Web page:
Wanna Learn to Judge People? Become Religious
APRIL 30, 2020
“Come on, tell me!” “Why do you wanna know?” “Call it curiosity. You know mine now.”
I’m talking with my friend Ben over the phone and we’re having one of our late night discussions about life and our own personal struggles. The question I had asked him was, “If the Devil could do anything to really hurt your faith and not love God, what would he do to you?”
When you ask people this question it’s interesting what they come up with. The loss of a family member. A bad break-up or divorce. Getting cancer. Rape. Often times, people will rattle off a circumstance that deals with intense pain and suffering.
But Ben’s answer surprised me.
“He’d make me religious.”
One might say, “What’s wrong with being religious? Helping the poor and going to a church or mosque is a bad thing?” But in today’s world, religious conjures up the image of someone snubbing their nose at you because of the way they live by rules that YOU don’t follow. Religious people are seen as zealots who have life figured out and have the golden ticket to God’s Chocolate Factory in the sky whereas everyone else is damned. And they seem happy about the fact others are going to burn while they miraculously made the right decision.
Hell, just try telling someone you’re a “Christian” without them knowing you. Often times when I meet someone at a show or the gym and I remark “Yeah…I’m a Christian” there is often the eyebrow raise, wide eyes, or the sudden need to disconnect from the conversation. In most people’s eye’s “Christian” = religious bible thumping Nazis who want you to change your pagan ways. Whereas if they knew Jesus how I’ve experienced him or the width, span, and eternal love God has to offer they would feel quite different when hearing me say, “I’m a Christian.”
It’s always saddening to hear society’s view of Christians because of the poor job Christians have done representing the man they claim to follow. What’s fascinating to me is the stereotype about Christians. The Jesus they apparently follow hates gay people, doesn’t associate often with other races, despises porn stars, and doesn’t like drinking or hanging around “immoral” people. Yet if you actually read about the historical Jesus that’s exactly the people he hung out with and the charge the religious people of his day lobbed at him!
I think the reason why the stereotype exists is because there’s a lot of truth to it. Research done by the Barna Group in the past years has indicated that only 16% of people that aren’t Christians in their late teens and twenties say they have a “good impression” of Christianity. Among young non-Christians, nine out of the top 12 perceptions were negative. Common negative perceptions include that Christians are judgmental (87%), hypocritical (85%), old-fashioned (78%), and too involved in politics (75%).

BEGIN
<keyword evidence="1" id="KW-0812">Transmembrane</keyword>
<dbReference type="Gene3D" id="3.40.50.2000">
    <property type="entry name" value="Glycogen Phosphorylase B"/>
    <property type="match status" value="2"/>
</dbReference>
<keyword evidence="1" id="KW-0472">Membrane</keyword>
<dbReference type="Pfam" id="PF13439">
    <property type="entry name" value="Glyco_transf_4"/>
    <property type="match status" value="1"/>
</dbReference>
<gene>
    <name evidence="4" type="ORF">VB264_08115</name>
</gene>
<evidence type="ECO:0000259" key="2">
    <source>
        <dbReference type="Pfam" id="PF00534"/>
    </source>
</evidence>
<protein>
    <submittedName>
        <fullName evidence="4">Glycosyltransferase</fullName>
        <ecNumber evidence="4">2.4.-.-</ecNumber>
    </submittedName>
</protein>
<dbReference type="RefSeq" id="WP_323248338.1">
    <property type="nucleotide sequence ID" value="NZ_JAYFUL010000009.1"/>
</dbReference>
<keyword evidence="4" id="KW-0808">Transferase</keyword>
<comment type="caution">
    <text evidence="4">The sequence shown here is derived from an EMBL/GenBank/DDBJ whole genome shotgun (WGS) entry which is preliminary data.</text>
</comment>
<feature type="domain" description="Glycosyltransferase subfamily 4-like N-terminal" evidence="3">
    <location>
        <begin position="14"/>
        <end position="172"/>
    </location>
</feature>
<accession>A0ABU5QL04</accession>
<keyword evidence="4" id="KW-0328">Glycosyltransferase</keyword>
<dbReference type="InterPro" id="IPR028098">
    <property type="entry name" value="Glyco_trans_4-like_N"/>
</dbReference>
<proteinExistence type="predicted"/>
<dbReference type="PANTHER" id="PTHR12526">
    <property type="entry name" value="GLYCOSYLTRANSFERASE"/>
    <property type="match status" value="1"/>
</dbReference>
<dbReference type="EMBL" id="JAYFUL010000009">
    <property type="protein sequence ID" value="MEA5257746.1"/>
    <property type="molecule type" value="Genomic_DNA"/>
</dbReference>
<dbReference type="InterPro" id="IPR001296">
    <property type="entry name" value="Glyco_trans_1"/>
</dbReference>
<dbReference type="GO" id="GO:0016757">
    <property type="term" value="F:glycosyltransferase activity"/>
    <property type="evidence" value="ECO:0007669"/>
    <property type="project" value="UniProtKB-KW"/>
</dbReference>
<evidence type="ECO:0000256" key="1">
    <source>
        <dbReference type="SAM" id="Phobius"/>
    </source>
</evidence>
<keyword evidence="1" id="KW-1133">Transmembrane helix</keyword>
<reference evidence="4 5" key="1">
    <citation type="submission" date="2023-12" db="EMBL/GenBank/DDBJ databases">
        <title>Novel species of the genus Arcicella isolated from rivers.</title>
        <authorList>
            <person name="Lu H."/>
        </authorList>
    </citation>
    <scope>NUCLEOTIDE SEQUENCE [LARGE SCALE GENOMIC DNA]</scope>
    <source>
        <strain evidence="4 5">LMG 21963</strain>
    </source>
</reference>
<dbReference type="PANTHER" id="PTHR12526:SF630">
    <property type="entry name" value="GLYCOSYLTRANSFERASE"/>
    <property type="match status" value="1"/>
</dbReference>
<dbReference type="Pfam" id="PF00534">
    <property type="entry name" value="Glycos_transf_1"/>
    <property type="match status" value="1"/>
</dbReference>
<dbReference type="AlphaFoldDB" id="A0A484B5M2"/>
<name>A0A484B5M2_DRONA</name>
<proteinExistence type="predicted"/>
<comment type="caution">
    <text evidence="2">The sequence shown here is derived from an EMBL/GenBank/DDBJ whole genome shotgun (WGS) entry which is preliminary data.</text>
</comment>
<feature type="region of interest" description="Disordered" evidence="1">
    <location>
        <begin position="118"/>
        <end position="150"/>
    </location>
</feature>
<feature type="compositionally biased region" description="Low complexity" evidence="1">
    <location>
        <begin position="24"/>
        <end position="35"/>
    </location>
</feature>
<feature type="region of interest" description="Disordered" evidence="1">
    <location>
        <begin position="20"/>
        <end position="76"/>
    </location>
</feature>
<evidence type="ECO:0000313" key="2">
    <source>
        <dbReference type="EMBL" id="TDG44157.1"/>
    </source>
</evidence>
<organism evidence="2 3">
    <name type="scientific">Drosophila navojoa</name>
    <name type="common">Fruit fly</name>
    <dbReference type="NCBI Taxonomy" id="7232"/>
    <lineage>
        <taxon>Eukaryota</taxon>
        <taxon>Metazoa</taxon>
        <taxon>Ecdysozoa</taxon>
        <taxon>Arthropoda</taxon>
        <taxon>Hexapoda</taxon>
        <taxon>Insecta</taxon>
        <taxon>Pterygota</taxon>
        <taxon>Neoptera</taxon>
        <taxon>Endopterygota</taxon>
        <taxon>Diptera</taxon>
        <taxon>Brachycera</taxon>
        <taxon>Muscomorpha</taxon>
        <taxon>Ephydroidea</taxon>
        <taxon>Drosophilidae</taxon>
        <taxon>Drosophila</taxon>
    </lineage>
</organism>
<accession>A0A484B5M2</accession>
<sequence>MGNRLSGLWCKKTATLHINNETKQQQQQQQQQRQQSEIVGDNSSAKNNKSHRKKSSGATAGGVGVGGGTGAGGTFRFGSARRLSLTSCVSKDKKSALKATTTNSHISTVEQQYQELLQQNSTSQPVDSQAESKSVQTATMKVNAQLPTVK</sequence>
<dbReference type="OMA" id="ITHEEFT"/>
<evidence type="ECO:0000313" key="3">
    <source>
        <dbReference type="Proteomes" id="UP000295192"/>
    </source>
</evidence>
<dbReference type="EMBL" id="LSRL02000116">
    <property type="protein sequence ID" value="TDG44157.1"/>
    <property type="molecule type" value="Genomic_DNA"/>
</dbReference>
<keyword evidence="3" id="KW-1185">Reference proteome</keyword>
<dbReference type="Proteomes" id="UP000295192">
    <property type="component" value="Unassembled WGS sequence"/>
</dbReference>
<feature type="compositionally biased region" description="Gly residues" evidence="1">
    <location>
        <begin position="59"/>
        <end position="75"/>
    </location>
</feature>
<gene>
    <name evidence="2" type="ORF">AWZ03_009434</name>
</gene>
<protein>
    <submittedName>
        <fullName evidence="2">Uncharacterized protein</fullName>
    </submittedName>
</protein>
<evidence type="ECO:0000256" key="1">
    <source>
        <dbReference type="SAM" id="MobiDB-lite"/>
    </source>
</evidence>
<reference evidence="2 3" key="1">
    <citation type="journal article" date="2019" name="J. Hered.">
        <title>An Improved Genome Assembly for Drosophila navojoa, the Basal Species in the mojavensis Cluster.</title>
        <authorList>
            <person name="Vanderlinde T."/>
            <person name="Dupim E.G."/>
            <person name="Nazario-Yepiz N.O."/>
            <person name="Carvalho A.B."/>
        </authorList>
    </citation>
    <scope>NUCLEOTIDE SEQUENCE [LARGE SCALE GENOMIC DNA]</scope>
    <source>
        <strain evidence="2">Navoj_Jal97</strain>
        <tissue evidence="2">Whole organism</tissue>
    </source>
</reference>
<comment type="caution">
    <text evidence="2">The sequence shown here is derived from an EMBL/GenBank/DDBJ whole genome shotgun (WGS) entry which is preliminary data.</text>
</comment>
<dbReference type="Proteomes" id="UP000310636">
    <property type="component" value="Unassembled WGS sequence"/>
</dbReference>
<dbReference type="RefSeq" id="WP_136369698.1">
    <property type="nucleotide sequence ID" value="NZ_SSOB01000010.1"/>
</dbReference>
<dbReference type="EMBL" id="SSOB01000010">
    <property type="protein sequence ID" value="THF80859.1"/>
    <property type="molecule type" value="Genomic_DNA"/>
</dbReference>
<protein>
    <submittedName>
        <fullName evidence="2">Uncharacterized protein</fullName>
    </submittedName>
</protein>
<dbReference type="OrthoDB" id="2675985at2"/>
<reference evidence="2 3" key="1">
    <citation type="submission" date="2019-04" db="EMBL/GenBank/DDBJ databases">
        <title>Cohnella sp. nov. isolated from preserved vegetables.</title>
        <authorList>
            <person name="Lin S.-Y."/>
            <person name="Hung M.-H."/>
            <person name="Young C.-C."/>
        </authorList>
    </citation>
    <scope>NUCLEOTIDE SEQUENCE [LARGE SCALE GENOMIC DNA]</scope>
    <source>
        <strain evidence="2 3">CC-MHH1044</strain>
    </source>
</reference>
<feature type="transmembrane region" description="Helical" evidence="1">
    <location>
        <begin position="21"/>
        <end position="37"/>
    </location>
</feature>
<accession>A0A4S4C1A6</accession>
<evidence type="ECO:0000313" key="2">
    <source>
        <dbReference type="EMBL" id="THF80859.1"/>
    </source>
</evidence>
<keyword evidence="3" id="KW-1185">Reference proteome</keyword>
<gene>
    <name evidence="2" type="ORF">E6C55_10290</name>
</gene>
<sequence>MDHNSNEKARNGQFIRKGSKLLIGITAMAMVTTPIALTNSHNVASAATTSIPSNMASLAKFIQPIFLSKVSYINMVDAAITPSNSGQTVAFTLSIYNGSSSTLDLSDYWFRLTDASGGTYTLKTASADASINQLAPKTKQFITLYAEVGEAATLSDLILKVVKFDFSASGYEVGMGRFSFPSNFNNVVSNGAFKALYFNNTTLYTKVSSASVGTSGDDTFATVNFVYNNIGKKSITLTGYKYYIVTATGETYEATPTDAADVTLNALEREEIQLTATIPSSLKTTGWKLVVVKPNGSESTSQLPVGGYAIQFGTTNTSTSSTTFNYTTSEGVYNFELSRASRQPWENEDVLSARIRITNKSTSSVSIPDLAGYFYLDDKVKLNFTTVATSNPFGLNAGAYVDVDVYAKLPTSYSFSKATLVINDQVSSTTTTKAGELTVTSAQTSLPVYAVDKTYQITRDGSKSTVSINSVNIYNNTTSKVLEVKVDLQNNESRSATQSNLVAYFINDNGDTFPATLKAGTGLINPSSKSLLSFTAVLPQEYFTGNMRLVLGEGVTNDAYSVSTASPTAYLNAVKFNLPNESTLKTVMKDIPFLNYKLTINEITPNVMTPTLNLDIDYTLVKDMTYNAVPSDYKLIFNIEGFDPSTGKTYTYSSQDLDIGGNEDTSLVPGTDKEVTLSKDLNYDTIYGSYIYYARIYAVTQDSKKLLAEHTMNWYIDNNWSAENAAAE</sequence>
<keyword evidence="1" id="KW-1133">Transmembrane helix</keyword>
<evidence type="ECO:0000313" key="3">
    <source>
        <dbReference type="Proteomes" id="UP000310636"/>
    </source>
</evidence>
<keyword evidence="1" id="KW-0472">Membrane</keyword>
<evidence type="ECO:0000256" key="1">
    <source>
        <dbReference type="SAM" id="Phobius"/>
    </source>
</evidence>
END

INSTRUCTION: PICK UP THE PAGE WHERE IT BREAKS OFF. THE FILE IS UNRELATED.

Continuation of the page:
So should it come as any surprise that the word “religious” conjures up the word “judgmental” to go hand-in-hand with it?
Most religious people are seen as fanatics, but the truth is, if Christians and more people were to live out their faith values, I would say they’re not religious or fanatical enough. What I mean is that the “fanatics” and “religious” I meet at times and after shows pick only the “truth” aspect of their faith they so lovingly enjoy ramming down other people’s throats.
But what about the Jesus who touches the unclean? That eats with whores? That gets slandered because he spends so much time loving the people society loves to hate? Where it teaches that “a bruised reed he will not break, and a smoldering wick he will not quench?”
It would appear that the religious fanatics truly aren’t that religious or fanatical enough because they only love one aspect of God but despise his compassion. Their faith is more for showboating when they should be practicing tenderness and humility.
In all honesty, it’s hard for me to identify as Christian in the industry I’m in because it hurts my heart. I’ve met so many walking wounded that have been shot by self-proclaimed Christians spouting “truth” when what that person really needed was unconditional love. But just maybe that’s what we need to do to break down these barriers and stereotypes. Maybe we need to spend more time being truly “fanatical” and loving people without an end goal of getting them to look like clones of what people already despise about us. Maybe we should trust that it’s God who changes people, and not by being an obnoxious and noisy gong.
Maybe then the term “religious” and “Christian” might just mean something good.
Originally posted at heartsupport.